Conversely, higher-income, university-educated voters in the inner city were more likely to be more welcoming towards refugees. Interestingly, there was no difference between migrants and Australian-born voters on the issue. The data suggests that concern about refugees is pretty closely linked to class and economic security. Voters who are feeling the stress of insecure employment, low pay and unaffordable housing are more likely to feel threatened by an influx of migrants that politicians are warning will steal their jobs.

It’s absolutely cynical stuff by our so-called political “leaders” but it’s calculated to tap into the real concerns of voters in marginal seats. Dutton’s “argument” is wrong and deserves to be ignored, but the material concerns of voters he’s trying to manipulate do not.

So Where To From Here?

Refugee advocates often feel frustrated that the important facts they keep patiently explaining to the public about Australia’s refugee policy are regularly ignored. I can understand that frustration, but sometimes in politics facts aren’t everything (as evidenced by the fact Peter Dutton is our Immigration Minister). What Dutton’s comments show is that if the progressive side of politics wants to win the refugee debate it needs to more seriously engage with the real economic concerns voters have, rather then dismissing them as “ignorant” or “racist”.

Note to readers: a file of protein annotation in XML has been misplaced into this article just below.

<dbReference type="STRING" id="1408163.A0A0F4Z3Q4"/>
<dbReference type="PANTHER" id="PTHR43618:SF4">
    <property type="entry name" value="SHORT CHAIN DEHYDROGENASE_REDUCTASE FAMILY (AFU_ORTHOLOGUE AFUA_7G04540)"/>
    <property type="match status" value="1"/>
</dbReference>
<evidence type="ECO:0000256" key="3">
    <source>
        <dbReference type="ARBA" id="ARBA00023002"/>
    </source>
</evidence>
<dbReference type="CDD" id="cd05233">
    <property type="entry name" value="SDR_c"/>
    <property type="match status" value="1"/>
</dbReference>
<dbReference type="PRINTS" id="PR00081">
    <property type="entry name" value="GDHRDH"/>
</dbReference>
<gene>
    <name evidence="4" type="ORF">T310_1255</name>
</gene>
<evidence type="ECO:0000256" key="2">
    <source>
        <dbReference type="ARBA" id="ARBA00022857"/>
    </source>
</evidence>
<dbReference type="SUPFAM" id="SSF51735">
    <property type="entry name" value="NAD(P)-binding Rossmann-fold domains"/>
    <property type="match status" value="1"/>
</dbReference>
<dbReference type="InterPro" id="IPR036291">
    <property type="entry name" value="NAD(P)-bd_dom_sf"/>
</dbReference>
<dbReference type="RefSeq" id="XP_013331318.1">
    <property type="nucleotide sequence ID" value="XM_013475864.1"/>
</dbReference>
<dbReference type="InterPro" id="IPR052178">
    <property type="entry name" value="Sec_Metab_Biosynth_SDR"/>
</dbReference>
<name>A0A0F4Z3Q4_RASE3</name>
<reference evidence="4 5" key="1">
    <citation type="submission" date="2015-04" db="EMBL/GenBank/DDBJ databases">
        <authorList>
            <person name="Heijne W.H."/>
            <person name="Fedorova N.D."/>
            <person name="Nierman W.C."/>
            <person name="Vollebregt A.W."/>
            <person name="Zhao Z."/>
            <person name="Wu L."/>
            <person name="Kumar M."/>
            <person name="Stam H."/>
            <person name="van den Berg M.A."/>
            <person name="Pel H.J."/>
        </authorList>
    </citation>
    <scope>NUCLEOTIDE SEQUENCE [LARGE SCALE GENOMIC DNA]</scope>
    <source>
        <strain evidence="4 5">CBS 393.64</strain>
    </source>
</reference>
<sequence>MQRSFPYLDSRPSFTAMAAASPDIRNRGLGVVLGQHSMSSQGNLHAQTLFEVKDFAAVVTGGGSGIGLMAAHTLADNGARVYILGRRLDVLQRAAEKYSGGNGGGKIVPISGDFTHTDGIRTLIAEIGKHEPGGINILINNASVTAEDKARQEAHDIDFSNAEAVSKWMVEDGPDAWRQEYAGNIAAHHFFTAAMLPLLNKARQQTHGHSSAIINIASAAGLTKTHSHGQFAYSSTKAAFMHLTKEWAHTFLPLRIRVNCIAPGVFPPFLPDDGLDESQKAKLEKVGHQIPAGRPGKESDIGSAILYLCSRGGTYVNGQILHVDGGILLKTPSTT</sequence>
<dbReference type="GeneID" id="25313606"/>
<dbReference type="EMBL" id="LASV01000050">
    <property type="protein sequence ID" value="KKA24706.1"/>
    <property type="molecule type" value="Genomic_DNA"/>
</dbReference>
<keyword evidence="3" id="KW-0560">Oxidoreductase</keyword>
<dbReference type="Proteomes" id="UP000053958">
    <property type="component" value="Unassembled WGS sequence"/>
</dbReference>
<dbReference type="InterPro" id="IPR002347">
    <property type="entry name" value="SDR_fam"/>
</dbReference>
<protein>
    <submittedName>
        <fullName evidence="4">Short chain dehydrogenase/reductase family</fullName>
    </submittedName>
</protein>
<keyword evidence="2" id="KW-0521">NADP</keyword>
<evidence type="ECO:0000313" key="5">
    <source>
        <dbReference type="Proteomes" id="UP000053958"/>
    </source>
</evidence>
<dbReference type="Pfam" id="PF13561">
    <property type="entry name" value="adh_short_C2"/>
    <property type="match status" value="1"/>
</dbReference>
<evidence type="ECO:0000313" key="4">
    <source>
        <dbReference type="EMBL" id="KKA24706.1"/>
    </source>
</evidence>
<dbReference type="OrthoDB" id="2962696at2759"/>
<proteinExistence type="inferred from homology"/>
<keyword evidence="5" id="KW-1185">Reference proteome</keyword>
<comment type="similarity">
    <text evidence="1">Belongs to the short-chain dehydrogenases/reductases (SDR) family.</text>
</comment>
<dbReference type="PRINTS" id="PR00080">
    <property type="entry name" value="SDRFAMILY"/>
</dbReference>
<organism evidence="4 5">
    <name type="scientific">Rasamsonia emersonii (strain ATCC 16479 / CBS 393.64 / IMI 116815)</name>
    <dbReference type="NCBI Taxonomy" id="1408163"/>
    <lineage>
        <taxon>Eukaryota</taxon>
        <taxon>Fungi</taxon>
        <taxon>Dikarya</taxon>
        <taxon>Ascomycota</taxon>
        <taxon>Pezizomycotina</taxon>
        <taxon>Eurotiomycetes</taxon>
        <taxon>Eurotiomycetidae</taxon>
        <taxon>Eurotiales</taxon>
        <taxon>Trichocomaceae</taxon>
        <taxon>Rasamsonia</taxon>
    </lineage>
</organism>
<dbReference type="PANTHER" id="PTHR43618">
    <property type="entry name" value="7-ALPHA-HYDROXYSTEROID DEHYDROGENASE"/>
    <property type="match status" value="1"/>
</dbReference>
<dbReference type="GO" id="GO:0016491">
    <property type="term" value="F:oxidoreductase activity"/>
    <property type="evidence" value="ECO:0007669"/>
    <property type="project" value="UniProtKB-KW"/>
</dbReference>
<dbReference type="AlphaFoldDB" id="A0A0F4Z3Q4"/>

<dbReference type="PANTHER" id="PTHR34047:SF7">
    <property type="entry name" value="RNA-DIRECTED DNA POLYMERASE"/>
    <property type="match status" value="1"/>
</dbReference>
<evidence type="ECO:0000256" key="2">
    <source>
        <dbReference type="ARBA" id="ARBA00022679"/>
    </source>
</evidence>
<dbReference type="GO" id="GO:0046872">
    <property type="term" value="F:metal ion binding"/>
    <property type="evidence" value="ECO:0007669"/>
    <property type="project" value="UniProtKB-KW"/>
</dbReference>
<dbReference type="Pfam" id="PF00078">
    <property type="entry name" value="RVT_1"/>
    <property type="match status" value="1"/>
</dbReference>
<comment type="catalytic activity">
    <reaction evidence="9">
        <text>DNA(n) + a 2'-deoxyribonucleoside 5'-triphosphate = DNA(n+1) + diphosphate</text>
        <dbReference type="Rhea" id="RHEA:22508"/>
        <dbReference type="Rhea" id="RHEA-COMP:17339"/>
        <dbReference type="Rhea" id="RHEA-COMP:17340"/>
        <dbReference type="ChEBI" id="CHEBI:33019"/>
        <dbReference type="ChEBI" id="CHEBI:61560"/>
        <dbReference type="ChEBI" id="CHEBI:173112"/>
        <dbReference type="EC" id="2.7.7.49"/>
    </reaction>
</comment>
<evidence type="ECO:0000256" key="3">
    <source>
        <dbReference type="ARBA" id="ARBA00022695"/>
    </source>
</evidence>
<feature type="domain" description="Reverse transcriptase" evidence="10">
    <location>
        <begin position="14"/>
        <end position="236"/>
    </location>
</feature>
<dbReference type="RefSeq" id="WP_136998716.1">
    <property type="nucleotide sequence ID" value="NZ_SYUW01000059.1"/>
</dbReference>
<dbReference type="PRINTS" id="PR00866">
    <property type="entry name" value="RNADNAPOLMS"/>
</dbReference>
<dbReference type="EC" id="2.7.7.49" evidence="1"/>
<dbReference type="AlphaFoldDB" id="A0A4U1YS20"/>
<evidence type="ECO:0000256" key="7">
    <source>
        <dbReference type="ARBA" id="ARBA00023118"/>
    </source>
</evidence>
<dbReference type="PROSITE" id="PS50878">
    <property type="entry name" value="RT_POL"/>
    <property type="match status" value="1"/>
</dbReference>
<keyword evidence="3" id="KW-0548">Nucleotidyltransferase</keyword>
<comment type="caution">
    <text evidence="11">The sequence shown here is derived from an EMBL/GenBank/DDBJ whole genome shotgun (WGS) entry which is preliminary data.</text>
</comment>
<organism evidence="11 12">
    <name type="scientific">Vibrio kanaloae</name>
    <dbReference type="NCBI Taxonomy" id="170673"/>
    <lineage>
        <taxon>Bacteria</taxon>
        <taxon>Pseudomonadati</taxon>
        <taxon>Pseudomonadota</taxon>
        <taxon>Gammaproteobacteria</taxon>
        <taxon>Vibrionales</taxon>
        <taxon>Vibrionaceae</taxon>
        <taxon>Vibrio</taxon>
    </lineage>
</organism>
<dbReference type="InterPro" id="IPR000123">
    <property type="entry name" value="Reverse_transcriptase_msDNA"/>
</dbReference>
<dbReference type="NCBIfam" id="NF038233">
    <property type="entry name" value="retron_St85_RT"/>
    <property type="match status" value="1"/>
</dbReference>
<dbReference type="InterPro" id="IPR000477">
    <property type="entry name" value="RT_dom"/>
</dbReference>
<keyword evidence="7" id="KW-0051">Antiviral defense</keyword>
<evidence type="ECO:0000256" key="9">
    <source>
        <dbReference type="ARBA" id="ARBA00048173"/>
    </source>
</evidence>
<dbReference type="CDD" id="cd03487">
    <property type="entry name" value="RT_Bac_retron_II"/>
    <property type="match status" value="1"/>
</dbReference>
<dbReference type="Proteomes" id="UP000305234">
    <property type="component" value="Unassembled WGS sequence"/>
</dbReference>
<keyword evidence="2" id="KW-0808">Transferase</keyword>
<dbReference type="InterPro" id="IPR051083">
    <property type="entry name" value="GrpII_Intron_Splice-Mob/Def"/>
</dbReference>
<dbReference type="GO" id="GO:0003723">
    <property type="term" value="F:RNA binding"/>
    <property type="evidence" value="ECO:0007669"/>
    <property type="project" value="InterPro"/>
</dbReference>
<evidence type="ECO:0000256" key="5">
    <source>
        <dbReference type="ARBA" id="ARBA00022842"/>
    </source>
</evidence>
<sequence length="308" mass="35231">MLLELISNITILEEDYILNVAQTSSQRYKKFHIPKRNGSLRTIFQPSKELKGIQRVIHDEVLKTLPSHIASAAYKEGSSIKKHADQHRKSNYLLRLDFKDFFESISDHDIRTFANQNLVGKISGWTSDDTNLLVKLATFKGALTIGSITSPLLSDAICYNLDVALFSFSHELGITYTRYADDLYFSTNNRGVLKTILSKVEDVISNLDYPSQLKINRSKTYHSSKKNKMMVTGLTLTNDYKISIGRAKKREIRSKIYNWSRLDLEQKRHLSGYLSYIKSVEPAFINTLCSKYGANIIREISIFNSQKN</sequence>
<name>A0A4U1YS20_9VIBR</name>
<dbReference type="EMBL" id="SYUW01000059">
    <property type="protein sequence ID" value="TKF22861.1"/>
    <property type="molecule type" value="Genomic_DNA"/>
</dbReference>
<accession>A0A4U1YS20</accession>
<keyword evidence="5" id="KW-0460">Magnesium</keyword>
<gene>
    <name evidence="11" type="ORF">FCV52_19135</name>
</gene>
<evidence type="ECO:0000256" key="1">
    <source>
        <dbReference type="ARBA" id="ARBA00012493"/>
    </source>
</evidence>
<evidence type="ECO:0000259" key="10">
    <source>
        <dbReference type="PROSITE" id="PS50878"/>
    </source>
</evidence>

The saddest thing about the current situation is that many of the economic problems voters are anxious about, like affordable housing, crumbling infrastructure and job security, are the result of a complete failure of political action. But instead of doing something to fix the issues, politicians are choosing to scapegoat refugees.

If economic concerns are underlying anxieties about refugees, it makes sense to try and address them at the same time as building the case for why Australia should adopt a more humane policy and increase its refugee quota.

When the politicians in charge of our immigration policies pull out inaccurate, xenophobic comments in a desperate attempt to win an election, it can make us feel pretty despondent about the chance for something better. But as hard as it is to believe, there is a tiny silver lining in what Peter Dutton said this week. If refugee advocates are willing to engage with voters about their real concerns, it makes it harder for those concerns to be exploited by cynical, manipulative politicians.

Osman Faruqi is a Sydney-based writer and broadcaster. You can follow him on Twitter at@oz_f